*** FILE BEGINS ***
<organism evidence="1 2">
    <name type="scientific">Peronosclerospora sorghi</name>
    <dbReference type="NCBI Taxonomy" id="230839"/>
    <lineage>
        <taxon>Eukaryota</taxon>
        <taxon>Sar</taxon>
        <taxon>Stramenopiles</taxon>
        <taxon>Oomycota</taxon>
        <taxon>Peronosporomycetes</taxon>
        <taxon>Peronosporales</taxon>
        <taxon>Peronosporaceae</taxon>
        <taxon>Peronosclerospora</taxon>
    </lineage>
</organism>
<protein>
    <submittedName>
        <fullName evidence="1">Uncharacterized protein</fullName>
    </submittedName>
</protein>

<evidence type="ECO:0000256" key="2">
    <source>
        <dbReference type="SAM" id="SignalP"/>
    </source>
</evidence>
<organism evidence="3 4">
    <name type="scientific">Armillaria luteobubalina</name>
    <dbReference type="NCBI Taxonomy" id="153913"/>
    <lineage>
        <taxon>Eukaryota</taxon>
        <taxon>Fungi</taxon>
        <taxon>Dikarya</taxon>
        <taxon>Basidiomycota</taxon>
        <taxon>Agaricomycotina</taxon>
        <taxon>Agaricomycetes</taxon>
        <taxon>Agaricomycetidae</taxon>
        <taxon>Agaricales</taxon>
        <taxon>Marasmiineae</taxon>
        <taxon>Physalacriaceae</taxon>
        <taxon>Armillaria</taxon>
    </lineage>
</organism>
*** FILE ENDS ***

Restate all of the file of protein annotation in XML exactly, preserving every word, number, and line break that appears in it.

<organism evidence="1 2">
    <name type="scientific">Peronosclerospora sorghi</name>
    <dbReference type="NCBI Taxonomy" id="230839"/>
    <lineage>
        <taxon>Eukaryota</taxon>
        <taxon>Sar</taxon>
        <taxon>Stramenopiles</taxon>
        <taxon>Oomycota</taxon>
        <taxon>Peronosporomycetes</taxon>
        <taxon>Peronosporales</taxon>
        <taxon>Peronosporaceae</taxon>
        <taxon>Peronosclerospora</taxon>
    </lineage>
</organism>
<protein>
    <submittedName>
        <fullName evidence="1">Uncharacterized protein</fullName>
    </submittedName>
</protein>

<evidence type="ECO:0000256" key="2">
    <source>
        <dbReference type="SAM" id="SignalP"/>
    </source>
</evidence>
<organism evidence="3 4">
    <name type="scientific">Armillaria luteobubalina</name>
    <dbReference type="NCBI Taxonomy" id="153913"/>
    <lineage>
        <taxon>Eukaryota</taxon>
        <taxon>Fungi</taxon>
        <taxon>Dikarya</taxon>
        <taxon>Basidiomycota</taxon>
        <taxon>Agaricomycotina</taxon>
        <taxon>Agaricomycetes</taxon>
        <taxon>Agaricomycetidae</taxon>
        <taxon>Agaricales</taxon>
        <taxon>Marasmiineae</taxon>
        <taxon>Physalacriaceae</taxon>
        <taxon>Armillaria</taxon>
    </lineage>
</organism>